Uppsala University

High and Low: CIGS all thin film tandem solar cells

  • Energy
  • Synthesis & Processing
Academic project

Research question

The new generation solar cells include not only one, but several semiconductor materials and patterning processes. In this project we enable two semiconductors to interact in a tandem solar cell, with the goal of increasing the efficiency and yearly yield of the solar cell. The light absorpbing material is Cu(In,Ga)Se2, or CIGS for short, that has a direct bandgap and therefore can be made very thin and still retain full absorption of sunlight. The solar cell materials are made by scalable vacuum processes in the clean-room at the Ångström laboratory and the solar cell absorber is made by co-evaporation of the elements. By varying the Ga/(Ga+In) ratio in the CIGS, a high bandgap material, suitable for the top cell in a tandem, and a low bandgap, suitable for the bottom cell. By using a transparent back contact, further absorption of light from albedo can contribute to the yearly energy yield. Research challenges relate to obtaining the best semiconductor materials for both top and bottom cell and to get recombination-free interfaces.

Sustainability aspects

Solar cell is today growing in all parts of the world at an increasing pace and the prognosis for 2023 predicts that 10% of the world electricity generation will be from solar cells, including also self-consumption in e.g. residential systems. Solar cells are emission-free during their long active production life-span (>25 years), and have an energy payback time of less than 2 years, today.A large part of the reduction in system prices and thereby the price per kWh have originated from the un-precedented increase of solar cell efficiencies at production scale. A high efficiency is necessary to reduce the area-related costs and thus the need for materials can be minimized, both module materials but also balance-of-cost, such as mounting and cabling. Thin films have the advantage of needing fewer active materials and lower energy needs during production (only about 1/100 of the active material needs as compared to silicon), but the thin film solar cells need to compete with the silicon-based technologies also regarding efficiency, which is the motivation for this project. A combination of sustainable production and low prices are important characteristics for a further penetration of solar energy to the electricity system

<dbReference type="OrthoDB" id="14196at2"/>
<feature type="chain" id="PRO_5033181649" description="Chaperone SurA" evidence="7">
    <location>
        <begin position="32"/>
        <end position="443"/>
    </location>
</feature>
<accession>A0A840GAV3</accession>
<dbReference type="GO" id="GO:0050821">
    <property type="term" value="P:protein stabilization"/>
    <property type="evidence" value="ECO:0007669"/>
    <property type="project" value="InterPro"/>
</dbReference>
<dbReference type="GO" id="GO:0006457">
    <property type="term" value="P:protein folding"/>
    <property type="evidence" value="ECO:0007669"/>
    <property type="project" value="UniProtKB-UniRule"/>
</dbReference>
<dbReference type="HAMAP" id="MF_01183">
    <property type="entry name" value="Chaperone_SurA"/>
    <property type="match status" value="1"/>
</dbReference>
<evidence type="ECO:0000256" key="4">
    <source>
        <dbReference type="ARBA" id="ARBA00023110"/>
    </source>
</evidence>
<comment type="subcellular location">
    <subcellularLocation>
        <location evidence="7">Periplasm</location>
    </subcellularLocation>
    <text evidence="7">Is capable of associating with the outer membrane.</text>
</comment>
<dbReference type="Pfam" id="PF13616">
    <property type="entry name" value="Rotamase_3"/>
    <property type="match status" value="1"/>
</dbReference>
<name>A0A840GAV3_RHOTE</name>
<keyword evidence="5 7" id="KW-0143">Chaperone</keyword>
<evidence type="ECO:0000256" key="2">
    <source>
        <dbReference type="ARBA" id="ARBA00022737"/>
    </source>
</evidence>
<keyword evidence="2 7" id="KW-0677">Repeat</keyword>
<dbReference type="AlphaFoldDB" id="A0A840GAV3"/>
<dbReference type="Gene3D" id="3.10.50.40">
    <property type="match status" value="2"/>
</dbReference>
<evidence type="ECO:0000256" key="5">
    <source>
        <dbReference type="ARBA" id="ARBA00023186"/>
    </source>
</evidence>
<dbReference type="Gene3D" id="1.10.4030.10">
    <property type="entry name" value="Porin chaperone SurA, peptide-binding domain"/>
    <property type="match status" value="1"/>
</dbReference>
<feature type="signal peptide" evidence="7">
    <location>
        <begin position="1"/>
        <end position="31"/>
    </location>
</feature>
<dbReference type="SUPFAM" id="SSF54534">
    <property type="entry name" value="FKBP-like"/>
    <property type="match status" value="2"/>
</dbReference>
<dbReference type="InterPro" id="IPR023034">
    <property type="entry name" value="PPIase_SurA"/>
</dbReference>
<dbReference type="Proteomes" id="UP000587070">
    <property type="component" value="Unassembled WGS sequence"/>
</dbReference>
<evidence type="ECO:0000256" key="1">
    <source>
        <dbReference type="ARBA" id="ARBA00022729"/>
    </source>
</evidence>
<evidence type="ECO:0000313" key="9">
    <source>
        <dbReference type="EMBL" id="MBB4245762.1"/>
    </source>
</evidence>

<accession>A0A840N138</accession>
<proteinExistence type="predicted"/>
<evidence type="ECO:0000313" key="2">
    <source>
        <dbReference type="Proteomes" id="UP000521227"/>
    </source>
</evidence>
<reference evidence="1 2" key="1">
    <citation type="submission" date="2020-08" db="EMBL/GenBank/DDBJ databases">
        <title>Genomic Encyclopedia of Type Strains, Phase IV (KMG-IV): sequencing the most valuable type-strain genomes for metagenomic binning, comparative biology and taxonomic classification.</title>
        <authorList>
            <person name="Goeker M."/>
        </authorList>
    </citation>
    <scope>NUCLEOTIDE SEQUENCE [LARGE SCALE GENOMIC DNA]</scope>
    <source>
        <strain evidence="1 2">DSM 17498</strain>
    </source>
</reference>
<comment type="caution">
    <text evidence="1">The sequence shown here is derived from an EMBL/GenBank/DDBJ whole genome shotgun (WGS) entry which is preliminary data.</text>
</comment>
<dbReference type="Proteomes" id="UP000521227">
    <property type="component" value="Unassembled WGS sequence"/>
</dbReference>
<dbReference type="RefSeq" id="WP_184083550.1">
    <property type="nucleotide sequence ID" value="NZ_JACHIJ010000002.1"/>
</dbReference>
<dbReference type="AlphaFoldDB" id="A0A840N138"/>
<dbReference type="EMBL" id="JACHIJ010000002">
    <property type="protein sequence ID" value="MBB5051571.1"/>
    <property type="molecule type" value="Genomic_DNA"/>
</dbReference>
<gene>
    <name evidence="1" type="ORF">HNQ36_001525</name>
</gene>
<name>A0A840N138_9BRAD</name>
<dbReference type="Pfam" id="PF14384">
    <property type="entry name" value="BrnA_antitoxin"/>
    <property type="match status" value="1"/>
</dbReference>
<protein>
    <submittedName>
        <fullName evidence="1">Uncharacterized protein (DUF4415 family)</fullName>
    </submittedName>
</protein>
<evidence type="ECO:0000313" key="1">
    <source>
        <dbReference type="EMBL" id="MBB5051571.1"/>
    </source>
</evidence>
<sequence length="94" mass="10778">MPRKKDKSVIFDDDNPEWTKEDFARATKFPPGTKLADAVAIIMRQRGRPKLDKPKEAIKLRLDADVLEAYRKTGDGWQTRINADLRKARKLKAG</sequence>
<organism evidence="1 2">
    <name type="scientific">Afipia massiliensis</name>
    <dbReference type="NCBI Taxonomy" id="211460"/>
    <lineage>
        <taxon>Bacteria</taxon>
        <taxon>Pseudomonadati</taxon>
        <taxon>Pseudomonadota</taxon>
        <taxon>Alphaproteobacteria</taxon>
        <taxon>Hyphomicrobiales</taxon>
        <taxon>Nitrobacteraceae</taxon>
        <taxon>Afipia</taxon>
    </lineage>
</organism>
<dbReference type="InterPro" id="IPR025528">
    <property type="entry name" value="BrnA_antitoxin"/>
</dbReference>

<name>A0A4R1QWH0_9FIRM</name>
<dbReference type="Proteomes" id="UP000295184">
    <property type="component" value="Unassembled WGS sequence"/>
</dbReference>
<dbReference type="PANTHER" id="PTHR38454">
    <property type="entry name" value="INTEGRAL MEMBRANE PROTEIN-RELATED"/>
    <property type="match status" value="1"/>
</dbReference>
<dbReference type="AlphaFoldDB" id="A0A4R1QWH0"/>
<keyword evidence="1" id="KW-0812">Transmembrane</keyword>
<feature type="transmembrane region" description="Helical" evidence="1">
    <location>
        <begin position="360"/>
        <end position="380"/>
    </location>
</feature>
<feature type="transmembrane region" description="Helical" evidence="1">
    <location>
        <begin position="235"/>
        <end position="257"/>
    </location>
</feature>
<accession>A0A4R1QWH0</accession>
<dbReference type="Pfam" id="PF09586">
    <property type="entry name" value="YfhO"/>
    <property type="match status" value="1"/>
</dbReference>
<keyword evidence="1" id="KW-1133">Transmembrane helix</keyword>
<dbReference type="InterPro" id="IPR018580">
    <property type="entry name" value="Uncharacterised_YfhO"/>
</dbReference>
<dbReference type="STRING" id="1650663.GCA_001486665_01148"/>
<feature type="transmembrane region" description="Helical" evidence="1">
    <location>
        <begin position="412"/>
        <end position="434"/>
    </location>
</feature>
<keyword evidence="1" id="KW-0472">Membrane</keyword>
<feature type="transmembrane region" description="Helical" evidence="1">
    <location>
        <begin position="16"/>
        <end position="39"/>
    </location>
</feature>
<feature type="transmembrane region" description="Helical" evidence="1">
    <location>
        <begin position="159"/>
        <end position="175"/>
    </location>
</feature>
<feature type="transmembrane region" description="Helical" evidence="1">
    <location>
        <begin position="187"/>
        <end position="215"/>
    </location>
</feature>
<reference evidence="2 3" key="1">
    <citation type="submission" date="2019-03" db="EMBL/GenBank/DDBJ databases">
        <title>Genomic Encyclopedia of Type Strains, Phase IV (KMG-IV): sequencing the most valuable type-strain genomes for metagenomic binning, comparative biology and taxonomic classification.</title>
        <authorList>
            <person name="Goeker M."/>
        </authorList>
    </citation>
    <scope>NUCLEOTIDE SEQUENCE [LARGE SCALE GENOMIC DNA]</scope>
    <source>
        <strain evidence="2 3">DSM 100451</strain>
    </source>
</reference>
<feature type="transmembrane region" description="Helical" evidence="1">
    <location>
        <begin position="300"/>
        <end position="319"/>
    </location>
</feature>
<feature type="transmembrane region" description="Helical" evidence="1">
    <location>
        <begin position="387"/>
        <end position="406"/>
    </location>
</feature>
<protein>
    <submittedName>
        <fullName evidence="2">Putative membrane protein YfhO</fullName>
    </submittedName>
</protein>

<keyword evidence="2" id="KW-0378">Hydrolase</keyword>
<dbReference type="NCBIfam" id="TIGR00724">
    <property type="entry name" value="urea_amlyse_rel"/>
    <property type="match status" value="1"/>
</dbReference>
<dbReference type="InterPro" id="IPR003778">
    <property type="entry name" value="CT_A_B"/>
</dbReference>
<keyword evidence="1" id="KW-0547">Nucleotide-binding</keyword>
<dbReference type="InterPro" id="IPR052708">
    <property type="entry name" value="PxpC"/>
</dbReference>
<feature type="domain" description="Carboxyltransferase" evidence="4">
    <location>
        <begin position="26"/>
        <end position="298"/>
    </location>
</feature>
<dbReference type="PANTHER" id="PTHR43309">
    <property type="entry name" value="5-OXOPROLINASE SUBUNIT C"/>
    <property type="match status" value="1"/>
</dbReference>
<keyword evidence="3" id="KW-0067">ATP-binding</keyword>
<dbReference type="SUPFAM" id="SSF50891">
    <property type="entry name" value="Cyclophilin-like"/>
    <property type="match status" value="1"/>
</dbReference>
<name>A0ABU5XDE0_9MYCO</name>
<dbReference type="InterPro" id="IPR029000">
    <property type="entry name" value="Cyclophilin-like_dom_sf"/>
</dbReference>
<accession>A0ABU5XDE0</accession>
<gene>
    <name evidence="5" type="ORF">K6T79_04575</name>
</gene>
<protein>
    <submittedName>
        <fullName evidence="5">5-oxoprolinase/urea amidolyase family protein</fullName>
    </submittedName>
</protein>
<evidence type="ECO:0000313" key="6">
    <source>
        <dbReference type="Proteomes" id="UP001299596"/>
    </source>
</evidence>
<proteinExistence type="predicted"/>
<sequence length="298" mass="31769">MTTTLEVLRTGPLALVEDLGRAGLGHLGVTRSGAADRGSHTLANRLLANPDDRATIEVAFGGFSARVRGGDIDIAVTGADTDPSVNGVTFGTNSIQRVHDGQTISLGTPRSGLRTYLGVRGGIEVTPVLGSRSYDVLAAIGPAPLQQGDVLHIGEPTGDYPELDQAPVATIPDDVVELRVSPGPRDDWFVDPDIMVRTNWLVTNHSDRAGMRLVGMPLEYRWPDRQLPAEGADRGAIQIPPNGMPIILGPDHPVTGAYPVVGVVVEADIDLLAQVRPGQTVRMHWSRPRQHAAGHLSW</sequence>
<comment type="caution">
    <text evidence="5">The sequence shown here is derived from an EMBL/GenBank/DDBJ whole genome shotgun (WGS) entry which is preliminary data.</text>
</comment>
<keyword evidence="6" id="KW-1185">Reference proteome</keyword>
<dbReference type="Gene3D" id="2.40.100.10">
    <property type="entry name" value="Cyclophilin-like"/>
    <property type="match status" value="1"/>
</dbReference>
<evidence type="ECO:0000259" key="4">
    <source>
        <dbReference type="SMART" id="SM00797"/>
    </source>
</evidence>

researcher photo

Uppsala University

Marika Edoff



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